I’ve been attempting to sing like Aretha Franklin since I first heard Respect. I guess I was destined to belt it to the best of my abilities because I am my mother’s daughter – each time it was included as “The Best Mix of the 80’s, 90’s and Today!”, she’d turn the volume up sky high and car dance. She does the same thing with Gretchen Wilson’s Redneck Woman, but that’s another post.
During my run around the Jackie O reservoir today, Respect came up in my mix and it took every ounce of dignity in me not to dance along. Of course, I have listened to the lyrics countless times and sang along with every opportunity I’ve had – but I never taken the time to actually process what Ms. Franklin was singing.
She’s asking for respect when she comes home. And you know what – I don’t blame her but I’ve also never asked for much respect from the men I’ve dated. Including the possibility that is quite impossible at times.
Respect isn’t something that you necessarily ask for but sometimes you do have to spell it out for guys. Or really – show them that it’s something you not only expect, but will demand if it’s not given to you. It’s a funny thing in itself – you’d think the person you’re with or a guy you’d ultimately see yourself with until death parts you, would show their respects from day one.
But it’s not always that easy, is it?
Your partner should be among your best friends – you should be able to trust them, to communicate effectively and calmly, to make decisions together that serve both of you the best, and relate on levels of similarity that you share. And if you’re a good friend (which I’m assuming you are) – you know that respecting your friends is important to healthy friendships. If they don’t like to discuss personal topics with the rest of your group, you don’t. If something you like to do makes them uncomfortable, you find ways to accommodate. And if they’re unhappy, you would never deliberately or indirectly do anything to make it worse. Respecting someone is listening to them – and while we’d like to think we listen to our guys and they listen to us – that isn’t always true.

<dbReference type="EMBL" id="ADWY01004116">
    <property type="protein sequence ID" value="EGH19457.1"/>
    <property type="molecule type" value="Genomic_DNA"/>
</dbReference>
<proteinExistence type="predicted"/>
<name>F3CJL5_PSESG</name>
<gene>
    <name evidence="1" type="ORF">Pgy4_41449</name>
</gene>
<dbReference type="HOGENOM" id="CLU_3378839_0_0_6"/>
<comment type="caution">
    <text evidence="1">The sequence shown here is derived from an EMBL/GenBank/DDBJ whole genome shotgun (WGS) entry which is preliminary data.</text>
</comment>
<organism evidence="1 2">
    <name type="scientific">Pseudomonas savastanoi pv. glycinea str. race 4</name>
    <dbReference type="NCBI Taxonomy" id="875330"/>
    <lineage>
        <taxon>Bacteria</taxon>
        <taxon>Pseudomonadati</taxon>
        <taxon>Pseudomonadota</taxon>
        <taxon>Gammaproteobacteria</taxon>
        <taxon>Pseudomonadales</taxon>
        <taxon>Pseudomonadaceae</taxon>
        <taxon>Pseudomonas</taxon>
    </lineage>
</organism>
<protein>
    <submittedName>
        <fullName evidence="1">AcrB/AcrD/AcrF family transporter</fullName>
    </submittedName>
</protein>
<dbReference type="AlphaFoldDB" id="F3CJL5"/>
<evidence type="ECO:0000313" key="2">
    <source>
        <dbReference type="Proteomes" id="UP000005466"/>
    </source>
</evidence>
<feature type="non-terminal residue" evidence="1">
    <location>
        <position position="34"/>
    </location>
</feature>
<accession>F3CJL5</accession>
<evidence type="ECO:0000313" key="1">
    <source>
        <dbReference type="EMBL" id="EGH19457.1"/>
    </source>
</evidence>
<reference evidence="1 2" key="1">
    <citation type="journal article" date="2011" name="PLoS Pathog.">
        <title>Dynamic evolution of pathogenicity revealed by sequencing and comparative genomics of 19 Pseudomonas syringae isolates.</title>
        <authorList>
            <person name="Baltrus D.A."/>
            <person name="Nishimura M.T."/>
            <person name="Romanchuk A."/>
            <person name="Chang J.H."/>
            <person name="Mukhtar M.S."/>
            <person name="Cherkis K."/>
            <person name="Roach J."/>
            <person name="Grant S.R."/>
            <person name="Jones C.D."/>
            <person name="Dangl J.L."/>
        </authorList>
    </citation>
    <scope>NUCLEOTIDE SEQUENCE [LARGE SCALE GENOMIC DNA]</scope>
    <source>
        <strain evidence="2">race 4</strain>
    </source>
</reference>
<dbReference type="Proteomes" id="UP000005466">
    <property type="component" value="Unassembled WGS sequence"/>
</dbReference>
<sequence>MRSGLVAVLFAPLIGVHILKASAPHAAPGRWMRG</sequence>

Because something changes when someone is your mate. You’re more intimate with them. You feel more vulnerable. You expect more and you get disappointed easier by their choices or actions. You depend on them and you should respect them like they respect you. But that respect is difficult when your emotions are so tightly bound to the things they say and do. You want them to hurt – as awful and immature as that sounds – as much as you do if you’re in a heated argument. You’d like to think you put their interests above your own and you care about them unconditionally -but relationships are conditional. People and things changes, but if things change people into people you don’t want to do things with, then you don’t stay. If you’re not feeling respected, you know it’s time to make some moves.
To be someone who is respected, you have to first and foremost respect yourself. You have to be strong and brave enough to say when enough is enough. You have to be sturdy to stand alone and confident to walk away if you’re not getting what you know you deserve. You have to voice your wishes and your needs to have them met.
You have to love yourself enough to know that while love and romance is ideal, respect is what makes a relationship more than a Facebook-worthy status change. Respect is what changes a comfortable relationship into a stable, healthy one and a common couple into supporting partners.
What it means to me is more than just asking for a little bit of respect. It’s asking for a lot of it and not just when I get home – but always. You can love me better than anyone else, but if you don’t respect me, I’ll never love you because I can’t respect you in return.
He SHOULD respect you from day one and never stop. And if it’s not that easy, he’s not the one.
I have then song on loop in my head now and today was one of those days with one of those dramas where it was good to be reminded of Aretha!
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